Visual Concepts was not entirely clear on what this would look like in action. We are concerned that each player has exactly three boosters, especially when the NBA has notable examples of players who seemingly never run out of energy. Conversely, there are many examples of players who can create a powerful wave but usually miss the action on their next possession or two. Overall, it should be a positive change that players can no longer dribble sporadically around the field until they find an opportunity.
There have been several changes made to the shot counter, which we were also very pleased with. First, you can now customize your shot counter. For years, I’ve been complaining about the ever-changing shot counter view – a change that always seemed unnecessary and often a step backwards from the previous iteration. Unfortunately, however, only five shot meters will be available at launch, and 15 more depending on the season, the NBA 2K Battle Pass version. The green animation that follows the successful use of the shot counter is no longer displayed until the bullet has hit the ring. This should only heighten the tension and drama that accompanies each frame.
There was a lot of focus on defense last year, so the focus on offense in NBA 2K23 makes sense. One change that I’m particularly impressed with is the new shadow mechanic, which divides each defender on the ball into three zones: left shadow, right shadow, and center shadow. If a player attacks a shaded defensive position, they will be quickly blocked. This seems like a simple change, but I think it adds a lot of strategy and complexity to every defensive situation. If I notice that my opponent is constantly moving to the left, I should be able to hide him in such a way that he either crashes into my wall or changes tactics. It’s the kind of cat and mouse gameplay that has always been so good in the NBA 2K franchise, and we really hope it builds on that.
Another issue that appears to have been addressed is the blocking system, which has been redesigned to behave more realistically, so 2016 LeBron-style chasing blocks by smaller players will be much less common. The development team also discussed how random balls and contested ball possession, known as 50/50 balls, were adjusted to maximize player participation during these phases of the game. hit the franchise. So, if it’s indeed resolved, it’s another step towards fixing the systemic issues that have plagued the franchise for so long.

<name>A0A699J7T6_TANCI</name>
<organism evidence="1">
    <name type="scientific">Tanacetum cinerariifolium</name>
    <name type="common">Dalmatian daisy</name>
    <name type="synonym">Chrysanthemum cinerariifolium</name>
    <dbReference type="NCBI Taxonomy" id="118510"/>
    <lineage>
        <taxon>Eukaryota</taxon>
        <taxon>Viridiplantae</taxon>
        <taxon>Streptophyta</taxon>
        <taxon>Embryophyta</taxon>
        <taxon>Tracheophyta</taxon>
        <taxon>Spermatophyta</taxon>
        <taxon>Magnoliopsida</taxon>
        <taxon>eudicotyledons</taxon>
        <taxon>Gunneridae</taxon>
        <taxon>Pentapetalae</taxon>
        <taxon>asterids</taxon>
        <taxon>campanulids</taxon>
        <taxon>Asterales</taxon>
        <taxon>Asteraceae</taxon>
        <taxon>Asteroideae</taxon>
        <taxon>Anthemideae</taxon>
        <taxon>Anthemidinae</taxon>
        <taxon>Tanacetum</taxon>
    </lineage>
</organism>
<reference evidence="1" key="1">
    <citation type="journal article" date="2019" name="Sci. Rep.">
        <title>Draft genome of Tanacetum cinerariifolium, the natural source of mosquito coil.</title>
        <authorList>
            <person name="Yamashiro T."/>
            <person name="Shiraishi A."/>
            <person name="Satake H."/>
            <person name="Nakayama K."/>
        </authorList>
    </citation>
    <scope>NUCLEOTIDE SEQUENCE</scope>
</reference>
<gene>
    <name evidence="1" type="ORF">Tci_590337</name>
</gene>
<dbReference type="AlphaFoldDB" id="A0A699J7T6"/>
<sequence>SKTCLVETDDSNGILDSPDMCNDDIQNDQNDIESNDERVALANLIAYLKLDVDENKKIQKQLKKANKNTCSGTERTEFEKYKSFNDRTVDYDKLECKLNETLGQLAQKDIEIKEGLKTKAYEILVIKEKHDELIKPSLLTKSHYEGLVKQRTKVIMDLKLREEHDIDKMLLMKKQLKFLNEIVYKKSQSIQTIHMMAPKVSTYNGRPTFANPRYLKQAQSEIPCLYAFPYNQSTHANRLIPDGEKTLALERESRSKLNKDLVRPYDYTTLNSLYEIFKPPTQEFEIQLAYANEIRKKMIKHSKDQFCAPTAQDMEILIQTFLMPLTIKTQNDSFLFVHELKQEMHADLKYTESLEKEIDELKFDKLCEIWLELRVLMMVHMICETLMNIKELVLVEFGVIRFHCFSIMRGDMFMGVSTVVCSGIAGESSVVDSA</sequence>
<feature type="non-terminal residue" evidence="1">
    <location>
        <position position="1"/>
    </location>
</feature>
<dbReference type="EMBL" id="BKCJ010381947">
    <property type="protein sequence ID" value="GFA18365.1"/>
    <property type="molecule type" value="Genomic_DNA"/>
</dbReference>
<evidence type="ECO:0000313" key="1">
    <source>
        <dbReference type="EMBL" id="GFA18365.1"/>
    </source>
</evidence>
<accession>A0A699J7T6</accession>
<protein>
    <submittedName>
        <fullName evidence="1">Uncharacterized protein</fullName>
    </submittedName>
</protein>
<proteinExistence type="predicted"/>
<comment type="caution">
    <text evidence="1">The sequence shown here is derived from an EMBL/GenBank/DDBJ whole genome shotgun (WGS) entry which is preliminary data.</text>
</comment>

While we were impressed with the attention to detail in the gameplay preview, we do have a number of issues with NBA 2K23 in general. There is little to no evidence that the focus on microtransactions has gone anywhere, although the game development team seems to recognize the frustration caused by the lack of saving progress when creating a new one. And while Visual Concepts has promised significant changes to AI, we won’t be able to really comment on those changes until we get a final proposal.
Besides, this preview is a promising start. The focus is on details, especially in areas that the NBA 2K community has been asking for year after year. All of the changes seem to exist with one single idea in mind: to make NBA 2K23 more complete than its predecessors. At this point, we’re really looking forward to getting the final version of the game and making our own decisions.